Earth is constantly moving. As it zooms around the sun, Earth also spins on its axis, like a basketball on the tip of a player's finger.
Now that your head is spinning just like Earth, let's start with the planet itself. Earth turns on its own axis about once every 24 hours (or, to be precise, every 23 hours, 56 minutes and 4 seconds). Earth measures 24,898 miles (40,070 kilometers) in circumference, so when you divide distance by time, that means the planet is spinning 1,037 mph ( 1,670 km/h).
Meanwhile, Earth orbits the sun at about 67,000 mph (110,000 km/h), according to Ask an Astronomer, a blog run by astronomers at Cornell University in Ithaca, New York. Scientists know that by taking the distance Earth travels around the sun and dividing it by the length of time Earth takes to complete one orbit (about 365 days).
Ask an Astronomer explains the math: To calculate Earth's distance around the sun, all scientists need to do is to determine the circumference of a circle. We know that the Earth is, on average, about 93 million miles (149.6 million km) away from the sun, and we know that it travels in a generally circular path (it's actually more elliptical, but it's simpler to do this equation with a circle). That distance between the sun and Earth is the radius of the circle. To get the circumference of that circle, the equation is 2*pi*radius, or 2*3.14*93 million miles. Once the circumference (the distance Earth travels around the sun in one orbit) is calculated, its orbital speed can be determined.
The solar system, which includes our sun and all of the objects that orbit it, is also moving; it's located within the Milky Way, which orbits around the galaxy's center. Scientists know that the Milky Way is orbiting a galactic center based on observations of other stars, said Katie Mack, a theoretical astrophysicist at North Carolina State University. If stars very far away seem to be moving, that's because the solar system is moving compared with the relative position of those far away stars.
To bring this concept back down to Earth, "If I start walking, I can tell that I'm moving because the buildings I pass by seem to be moving," from in front to behind me, Mack said. If she looks at something more distant, like a mountain on the horizon, it moves a little slower because it's farther away than the buildings, but it still moves relative to her position.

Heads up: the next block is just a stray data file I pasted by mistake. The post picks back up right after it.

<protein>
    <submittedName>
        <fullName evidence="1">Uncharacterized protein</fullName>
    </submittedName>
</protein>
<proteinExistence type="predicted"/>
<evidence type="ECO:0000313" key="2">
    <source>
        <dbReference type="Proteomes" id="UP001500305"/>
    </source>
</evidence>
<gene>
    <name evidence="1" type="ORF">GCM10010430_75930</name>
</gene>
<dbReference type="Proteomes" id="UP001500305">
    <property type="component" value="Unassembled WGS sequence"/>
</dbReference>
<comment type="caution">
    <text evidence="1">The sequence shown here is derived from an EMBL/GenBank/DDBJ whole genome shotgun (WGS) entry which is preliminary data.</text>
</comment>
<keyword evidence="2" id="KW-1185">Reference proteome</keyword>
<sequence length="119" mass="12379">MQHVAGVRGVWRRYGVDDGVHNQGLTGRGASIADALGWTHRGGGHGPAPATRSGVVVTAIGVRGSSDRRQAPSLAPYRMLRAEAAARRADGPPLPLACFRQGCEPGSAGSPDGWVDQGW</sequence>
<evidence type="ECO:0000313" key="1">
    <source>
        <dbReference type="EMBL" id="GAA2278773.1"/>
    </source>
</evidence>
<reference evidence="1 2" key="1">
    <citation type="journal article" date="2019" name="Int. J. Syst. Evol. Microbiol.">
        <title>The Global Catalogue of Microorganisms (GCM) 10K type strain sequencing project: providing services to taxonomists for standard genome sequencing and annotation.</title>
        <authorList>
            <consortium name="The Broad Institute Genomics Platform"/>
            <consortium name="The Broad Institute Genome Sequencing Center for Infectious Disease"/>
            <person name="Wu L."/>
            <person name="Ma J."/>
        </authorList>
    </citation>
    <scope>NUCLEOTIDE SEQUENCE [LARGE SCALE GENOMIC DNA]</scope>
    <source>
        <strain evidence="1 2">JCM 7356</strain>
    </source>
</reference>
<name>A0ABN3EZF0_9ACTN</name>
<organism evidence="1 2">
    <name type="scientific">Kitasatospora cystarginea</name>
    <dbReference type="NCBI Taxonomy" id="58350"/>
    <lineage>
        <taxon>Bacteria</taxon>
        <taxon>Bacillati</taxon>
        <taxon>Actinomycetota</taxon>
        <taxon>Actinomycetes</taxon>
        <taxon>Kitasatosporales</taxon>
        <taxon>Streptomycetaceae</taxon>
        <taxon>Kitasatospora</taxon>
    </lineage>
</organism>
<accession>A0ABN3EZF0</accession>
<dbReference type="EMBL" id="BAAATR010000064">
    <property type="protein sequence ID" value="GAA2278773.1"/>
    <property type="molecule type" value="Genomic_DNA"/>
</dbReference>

By studying other stars' movements relative to the sun, scientists have determined that the solar system orbits the Milky Way's galactic center at about 447,000 mph (720,000 km/h).
Then there's the entire Milky Way, which is pulled in different directions by other massive structures, such as other galaxies and galaxy clusters. Just like scientists can tell that the solar system is moving based on the relative movement of other stars, they can use the relative movement of other galaxies to determine how fast the Milky Way is moving through the universe.
Even though everything is moving all the time, living organisms on Earth's surface don't feel it for the same reason passengers on an airplane don't feel themselves zipping through the air at hundreds of miles an hour, Mack said. When the plane lifts off, passengers feel the plane's acceleration as it speeds down the runway and lifts off; that weighted feeling is caused by the plane's quickly changing speed. But once the plane is flying at cruising altitude, passengers won't feel the speed of hundreds of miles per hour because the speed doesn't change.
The passengers won't feel the speed because those passengers are actually moving at the same speed and direction, or velocity, as the airplane. There's no relative motion — everyone sitting on the airplane is moving at the same speed as the airplane itself. The only way passengers might notice their and the plane's movement is by looking out the window at the passing landscape.
For humans standing on the surface of our planet, they don't feel Earth hurtling around the sun because they're also hurtling around the sun at the same speed.
Originally published on Live Science.
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JoAnna Wendel is a freelance science writer living in Portland, Oregon. She mainly covers Earth and planetary science but also loves the ocean, invertebrates, lichen and moss. JoAnna's work has appeared in Eos, Smithsonian Magazine, Knowable Magazine, Popular Science and more. JoAnna is also a science cartoonist and has published comics with Gizmodo, NASA, Science News for Students and more. She graduated from the University of Oregon with a degree in general sciences because she couldn't decide on her favorite area of science. In her spare time, JoAnna likes to hike, read, paint, do crossword puzzles and hang out with her cat, Pancake.